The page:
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Review of the Flint Automatic Watch Winder

Walter Shillington writes about products he knows firsthand. His articles focus on healthcare, electronics, watches, and household items.

 The Flint S120 watch winder

The Flint S120 watch winder

We live in a highly technological society, one in which obsolescence has become a notable characteristic.

Hardware designed to play movies and music has followed similar routes. 35-millimeter projectors were replaced by DVD and blue-ray players. Cassette decks and MP4 players superseded record players. However, most of us now use Roku devices, smart televisions, and phones to stream our entertainment.

At first look, watches could be shoved into the same category. Battery-powered quartz timepieces proved cheaper and more accurate than their mechanical predecessors. And now, smartwatches offering an expanded range of capabilities have entered the market. The mechanical watch should have been buried in the same landfill as the cassette deck, the VCR, and the dodo bird by this point.

That didn’t happen. Why? Because watches are not devices, they are an expression of style. Women use clothing, makeup, and jewelry to demonstrate their individuality. Men wear watches.

When choosing a timepiece, style is as important as accuracy and functionality. The concept of dozens of tiny, spring-powered, mechanical gears working in concert, powering a mechanical chronometer, is infinitely more inspiring than the cold computer-like accuracy of its quartz counterpart.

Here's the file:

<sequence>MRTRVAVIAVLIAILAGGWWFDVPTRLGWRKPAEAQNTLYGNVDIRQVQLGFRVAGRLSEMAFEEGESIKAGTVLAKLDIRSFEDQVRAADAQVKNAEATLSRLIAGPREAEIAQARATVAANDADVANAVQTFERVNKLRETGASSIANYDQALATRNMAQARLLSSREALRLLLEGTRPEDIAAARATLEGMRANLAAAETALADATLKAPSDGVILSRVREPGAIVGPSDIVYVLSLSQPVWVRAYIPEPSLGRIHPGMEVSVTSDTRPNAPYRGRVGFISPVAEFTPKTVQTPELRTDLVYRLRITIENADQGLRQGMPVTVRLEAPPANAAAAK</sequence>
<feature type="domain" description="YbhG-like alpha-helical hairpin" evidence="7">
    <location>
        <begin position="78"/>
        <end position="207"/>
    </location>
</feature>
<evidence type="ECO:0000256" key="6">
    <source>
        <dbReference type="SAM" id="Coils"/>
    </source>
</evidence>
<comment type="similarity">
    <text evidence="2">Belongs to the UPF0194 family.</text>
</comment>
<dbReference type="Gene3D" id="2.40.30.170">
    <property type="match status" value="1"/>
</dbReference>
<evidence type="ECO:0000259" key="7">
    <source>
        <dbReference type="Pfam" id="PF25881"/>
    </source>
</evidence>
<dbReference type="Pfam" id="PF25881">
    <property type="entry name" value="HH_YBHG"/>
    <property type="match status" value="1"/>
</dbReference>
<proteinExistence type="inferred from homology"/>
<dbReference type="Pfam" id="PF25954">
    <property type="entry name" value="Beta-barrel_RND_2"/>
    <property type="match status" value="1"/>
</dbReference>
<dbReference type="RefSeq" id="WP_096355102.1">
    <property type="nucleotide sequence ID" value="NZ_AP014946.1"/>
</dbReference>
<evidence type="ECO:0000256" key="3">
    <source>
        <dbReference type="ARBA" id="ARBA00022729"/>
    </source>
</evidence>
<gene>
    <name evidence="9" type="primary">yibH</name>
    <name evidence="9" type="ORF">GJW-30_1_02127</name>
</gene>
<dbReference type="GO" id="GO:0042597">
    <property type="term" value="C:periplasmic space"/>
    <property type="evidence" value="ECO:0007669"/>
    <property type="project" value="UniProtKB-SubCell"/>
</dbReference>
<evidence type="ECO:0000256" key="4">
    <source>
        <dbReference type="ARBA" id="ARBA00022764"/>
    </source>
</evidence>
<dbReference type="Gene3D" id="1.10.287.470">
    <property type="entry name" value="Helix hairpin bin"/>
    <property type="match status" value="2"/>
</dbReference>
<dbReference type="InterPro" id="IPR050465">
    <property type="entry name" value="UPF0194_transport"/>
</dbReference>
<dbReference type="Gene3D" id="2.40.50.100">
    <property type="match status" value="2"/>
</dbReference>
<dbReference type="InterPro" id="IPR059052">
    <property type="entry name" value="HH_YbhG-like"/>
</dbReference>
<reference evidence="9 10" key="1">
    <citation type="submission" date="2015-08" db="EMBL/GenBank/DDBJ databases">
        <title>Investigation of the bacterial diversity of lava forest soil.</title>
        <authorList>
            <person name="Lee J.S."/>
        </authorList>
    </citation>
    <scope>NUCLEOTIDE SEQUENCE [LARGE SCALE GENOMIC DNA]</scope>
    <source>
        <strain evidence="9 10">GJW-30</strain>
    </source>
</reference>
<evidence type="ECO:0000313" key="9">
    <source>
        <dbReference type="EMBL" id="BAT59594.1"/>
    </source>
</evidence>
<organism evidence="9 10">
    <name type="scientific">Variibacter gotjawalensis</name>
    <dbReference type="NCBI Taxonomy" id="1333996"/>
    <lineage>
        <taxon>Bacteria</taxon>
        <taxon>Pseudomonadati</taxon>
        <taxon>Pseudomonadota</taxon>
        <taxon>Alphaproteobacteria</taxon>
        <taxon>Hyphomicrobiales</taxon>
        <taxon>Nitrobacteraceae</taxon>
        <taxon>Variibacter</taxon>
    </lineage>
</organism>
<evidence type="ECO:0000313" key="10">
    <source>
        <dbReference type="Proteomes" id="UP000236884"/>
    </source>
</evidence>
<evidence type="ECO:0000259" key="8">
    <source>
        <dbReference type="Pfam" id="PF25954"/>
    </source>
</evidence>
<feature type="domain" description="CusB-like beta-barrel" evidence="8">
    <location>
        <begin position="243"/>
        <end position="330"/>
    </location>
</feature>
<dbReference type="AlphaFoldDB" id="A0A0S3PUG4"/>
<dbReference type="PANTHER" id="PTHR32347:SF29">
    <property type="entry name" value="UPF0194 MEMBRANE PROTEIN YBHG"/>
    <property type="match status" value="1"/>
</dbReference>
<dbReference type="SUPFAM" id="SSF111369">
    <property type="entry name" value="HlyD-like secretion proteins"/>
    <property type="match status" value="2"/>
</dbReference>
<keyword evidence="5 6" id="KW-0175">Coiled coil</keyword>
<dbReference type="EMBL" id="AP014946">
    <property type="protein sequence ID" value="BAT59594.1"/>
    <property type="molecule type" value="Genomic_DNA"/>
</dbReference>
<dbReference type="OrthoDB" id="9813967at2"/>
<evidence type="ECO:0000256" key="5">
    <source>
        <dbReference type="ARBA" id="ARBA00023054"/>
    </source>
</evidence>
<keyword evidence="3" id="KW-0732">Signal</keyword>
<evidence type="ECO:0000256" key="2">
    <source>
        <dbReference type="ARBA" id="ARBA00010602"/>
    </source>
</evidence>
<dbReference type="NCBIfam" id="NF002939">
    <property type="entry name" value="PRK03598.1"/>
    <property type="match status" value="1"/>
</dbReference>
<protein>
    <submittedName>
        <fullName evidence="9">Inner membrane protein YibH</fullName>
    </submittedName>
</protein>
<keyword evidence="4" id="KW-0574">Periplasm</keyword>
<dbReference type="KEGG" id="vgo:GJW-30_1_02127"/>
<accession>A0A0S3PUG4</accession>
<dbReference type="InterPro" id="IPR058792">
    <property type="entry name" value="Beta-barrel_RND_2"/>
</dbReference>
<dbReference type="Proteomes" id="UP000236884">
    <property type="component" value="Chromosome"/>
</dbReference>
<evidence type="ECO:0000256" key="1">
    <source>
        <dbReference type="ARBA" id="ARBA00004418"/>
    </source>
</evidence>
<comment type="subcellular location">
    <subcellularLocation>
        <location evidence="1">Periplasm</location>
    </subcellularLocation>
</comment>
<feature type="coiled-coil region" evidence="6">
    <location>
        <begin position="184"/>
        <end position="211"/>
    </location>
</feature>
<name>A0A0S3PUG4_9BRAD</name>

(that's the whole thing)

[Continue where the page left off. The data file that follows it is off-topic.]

A mechanical watch does, however, require consistent use. When left abandoned in a drawer for lengthy periods of time, the oils that lubricant the timepiece’s internal working will begin to dry. This eventually results in degraded accuracy.

Problems of this type can be avoided by either wearing the watch or winding it every few months. If your mechanical watch happens to be an automatic, a watch winder represents the best solution.

Today I am taking a close look at a double watch winder from Flint.

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Description

The Flint S120, composed mainly of polycarbonate, is graphite-colored and weighs slightly less than six pounds. Its dimensions are 7.28 x 8.66 x 8.07 inches.

The watch winder’s door is lockable and boasts transparent acrylic glass. Blue LEDs may be turned on, providing background lighting. A pair of cushions to which watches can be strapped fits snugly within a set of slots. These slots turn when the device is operating, activating the watches’ self-winding mechanism.